Hewson had reported his microscopical research on blood to the Royal Society during 1770. By well-planned experiments and precise thermometry he ascertained the role of fibrinogen and gave the first valid account of coagulation. Microscopy was little practiced because the compound microscopes of the time produced distortions and current methods of preparing tissue for examination were inadequate. Hewson relied on a single lens and devised a satisfactory means of mounting “wet” specimens. He was the first to observe the lymphocytes in the thymus and spleen and concluded that their production was the function of these glands. He republished his papers on the blood in 1771, adding a long appendix on his dispute with Monro about the lymphatics. He reported his observations on the red corpuscles in 1773, showing that they were discoid—not spherical, as was believed—but mistaking the dark center of the disk for a nucleus. He was also the first to describe clearly the three parts of the blood, components already known to contemporary anatomists.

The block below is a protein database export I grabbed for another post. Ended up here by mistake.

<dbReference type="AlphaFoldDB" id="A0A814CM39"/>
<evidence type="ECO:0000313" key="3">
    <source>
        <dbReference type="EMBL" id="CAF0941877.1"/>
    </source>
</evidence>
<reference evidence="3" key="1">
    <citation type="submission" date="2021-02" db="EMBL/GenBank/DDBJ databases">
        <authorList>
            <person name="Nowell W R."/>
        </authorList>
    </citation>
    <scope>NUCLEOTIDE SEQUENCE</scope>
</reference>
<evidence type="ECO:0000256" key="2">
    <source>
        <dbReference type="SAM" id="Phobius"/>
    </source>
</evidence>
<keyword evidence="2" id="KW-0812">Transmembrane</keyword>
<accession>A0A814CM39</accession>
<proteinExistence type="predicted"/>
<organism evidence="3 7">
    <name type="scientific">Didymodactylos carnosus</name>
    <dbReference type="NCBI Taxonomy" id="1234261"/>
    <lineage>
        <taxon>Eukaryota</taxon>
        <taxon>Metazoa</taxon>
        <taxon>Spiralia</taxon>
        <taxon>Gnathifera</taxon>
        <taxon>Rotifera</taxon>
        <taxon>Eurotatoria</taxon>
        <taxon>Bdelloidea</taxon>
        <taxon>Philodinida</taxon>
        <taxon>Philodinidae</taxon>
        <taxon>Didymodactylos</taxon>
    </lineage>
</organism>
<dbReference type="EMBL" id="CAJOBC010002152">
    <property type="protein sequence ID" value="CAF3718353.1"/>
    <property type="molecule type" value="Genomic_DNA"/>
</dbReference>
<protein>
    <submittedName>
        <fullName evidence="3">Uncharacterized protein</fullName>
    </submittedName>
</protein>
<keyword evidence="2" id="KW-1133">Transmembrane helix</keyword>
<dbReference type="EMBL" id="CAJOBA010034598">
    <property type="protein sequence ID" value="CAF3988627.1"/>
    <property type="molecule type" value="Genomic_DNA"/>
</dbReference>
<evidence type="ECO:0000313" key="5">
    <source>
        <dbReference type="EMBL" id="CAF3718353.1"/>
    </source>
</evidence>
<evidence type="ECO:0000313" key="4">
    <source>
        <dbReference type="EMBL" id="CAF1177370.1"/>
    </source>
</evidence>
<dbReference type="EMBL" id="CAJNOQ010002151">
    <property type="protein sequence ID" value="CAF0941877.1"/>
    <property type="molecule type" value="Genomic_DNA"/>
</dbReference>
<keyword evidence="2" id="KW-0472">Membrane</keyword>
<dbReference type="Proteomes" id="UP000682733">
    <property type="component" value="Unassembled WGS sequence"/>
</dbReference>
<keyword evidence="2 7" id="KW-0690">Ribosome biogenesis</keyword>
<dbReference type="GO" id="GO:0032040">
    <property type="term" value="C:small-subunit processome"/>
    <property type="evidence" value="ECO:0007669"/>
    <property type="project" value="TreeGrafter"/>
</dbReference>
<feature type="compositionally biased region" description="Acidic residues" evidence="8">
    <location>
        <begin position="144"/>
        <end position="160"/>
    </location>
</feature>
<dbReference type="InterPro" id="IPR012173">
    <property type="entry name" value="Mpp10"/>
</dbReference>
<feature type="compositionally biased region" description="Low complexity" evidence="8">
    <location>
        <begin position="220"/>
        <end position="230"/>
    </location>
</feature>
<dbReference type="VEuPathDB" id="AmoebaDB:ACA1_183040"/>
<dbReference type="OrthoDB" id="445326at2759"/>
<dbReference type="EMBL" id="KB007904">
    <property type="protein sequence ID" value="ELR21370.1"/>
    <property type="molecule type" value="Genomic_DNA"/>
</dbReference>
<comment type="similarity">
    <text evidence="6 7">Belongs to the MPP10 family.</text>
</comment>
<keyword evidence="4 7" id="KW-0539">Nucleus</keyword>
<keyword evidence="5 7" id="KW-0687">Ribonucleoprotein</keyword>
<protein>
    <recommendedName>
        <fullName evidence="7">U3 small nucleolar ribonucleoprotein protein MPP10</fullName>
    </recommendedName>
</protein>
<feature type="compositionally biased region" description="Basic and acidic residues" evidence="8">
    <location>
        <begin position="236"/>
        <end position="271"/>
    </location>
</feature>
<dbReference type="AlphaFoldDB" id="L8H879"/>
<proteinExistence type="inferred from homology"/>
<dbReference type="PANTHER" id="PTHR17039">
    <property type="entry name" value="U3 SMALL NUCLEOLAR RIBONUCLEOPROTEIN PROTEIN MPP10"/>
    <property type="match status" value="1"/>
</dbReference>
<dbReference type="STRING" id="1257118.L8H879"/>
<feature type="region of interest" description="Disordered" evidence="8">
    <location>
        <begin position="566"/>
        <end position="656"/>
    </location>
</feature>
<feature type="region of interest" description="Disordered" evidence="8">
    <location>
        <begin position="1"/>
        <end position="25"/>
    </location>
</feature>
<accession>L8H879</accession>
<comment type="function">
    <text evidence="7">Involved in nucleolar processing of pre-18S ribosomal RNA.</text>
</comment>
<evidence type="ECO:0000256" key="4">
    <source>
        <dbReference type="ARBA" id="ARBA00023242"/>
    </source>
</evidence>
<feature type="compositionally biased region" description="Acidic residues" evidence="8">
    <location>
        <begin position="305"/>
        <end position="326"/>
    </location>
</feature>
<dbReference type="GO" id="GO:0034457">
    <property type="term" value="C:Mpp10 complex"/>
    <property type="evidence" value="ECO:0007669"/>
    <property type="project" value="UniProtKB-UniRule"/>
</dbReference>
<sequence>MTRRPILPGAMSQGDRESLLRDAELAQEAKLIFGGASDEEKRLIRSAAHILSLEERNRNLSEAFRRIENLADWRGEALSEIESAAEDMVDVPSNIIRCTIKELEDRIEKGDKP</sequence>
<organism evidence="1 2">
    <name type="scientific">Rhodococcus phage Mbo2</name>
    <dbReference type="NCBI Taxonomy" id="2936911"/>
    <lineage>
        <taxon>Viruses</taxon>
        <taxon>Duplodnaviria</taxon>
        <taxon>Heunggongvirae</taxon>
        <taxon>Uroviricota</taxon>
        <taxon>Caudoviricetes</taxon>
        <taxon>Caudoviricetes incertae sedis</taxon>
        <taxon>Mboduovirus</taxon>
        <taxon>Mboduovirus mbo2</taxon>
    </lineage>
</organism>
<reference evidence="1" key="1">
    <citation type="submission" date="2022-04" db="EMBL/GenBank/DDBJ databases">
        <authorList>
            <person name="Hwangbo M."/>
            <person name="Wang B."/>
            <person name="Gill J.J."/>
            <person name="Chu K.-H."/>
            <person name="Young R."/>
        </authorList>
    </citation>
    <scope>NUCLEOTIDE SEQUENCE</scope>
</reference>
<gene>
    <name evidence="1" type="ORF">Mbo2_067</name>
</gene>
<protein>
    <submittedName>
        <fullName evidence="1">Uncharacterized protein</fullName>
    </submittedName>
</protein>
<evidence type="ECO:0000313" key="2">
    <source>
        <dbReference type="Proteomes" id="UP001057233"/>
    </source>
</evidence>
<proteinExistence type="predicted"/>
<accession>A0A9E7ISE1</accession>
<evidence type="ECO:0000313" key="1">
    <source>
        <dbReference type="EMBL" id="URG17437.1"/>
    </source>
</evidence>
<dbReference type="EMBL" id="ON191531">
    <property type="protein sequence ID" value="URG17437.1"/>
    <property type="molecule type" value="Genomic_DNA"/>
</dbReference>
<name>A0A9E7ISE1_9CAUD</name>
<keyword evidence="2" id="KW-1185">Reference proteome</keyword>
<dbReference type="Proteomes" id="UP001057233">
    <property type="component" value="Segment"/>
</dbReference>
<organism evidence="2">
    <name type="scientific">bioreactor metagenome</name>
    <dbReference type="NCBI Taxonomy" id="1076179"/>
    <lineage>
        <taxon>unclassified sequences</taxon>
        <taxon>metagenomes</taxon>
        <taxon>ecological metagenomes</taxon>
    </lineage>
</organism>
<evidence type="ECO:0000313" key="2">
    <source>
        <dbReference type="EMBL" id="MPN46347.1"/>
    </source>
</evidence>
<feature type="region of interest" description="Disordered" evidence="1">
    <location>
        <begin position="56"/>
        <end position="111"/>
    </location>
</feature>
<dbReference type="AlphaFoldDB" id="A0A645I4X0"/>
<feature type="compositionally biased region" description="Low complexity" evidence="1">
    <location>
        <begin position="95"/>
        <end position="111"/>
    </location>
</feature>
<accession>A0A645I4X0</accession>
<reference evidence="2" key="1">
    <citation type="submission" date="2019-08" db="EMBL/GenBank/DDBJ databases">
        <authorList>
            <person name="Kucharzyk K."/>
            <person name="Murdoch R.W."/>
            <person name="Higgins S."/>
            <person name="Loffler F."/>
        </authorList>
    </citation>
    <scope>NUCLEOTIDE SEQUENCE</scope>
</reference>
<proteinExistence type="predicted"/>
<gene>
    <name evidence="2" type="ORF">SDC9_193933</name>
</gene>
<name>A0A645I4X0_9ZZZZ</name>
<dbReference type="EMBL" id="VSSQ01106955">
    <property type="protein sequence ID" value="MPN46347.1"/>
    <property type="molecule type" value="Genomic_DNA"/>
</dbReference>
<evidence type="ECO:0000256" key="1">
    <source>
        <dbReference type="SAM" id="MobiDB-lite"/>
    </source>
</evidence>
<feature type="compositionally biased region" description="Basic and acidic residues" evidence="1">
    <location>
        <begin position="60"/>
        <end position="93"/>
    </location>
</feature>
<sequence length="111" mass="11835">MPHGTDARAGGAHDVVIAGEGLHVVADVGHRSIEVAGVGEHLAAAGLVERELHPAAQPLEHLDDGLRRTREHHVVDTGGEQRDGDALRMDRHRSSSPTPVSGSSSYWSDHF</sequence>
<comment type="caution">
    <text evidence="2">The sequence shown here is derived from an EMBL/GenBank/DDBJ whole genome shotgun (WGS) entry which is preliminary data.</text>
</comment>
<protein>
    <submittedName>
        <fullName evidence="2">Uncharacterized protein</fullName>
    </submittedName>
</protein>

Early in 1774 Hewson republished his papers on the lymphatics. After his death, from the effects of a dissection wound, his school and researches were continued by Magnus Falconar, who married Hewson’s sister Dorothy on 7 September 1774. Falconar repeated Hewson’s experiments on the spleen and thymus and in 1777 published his corroboration with a reprint of Hewson’s paper on the red corpuscles. He died of phthisis on 24 March 1778, aged twenty-three; his and Hewson’s joint museum was sold that October.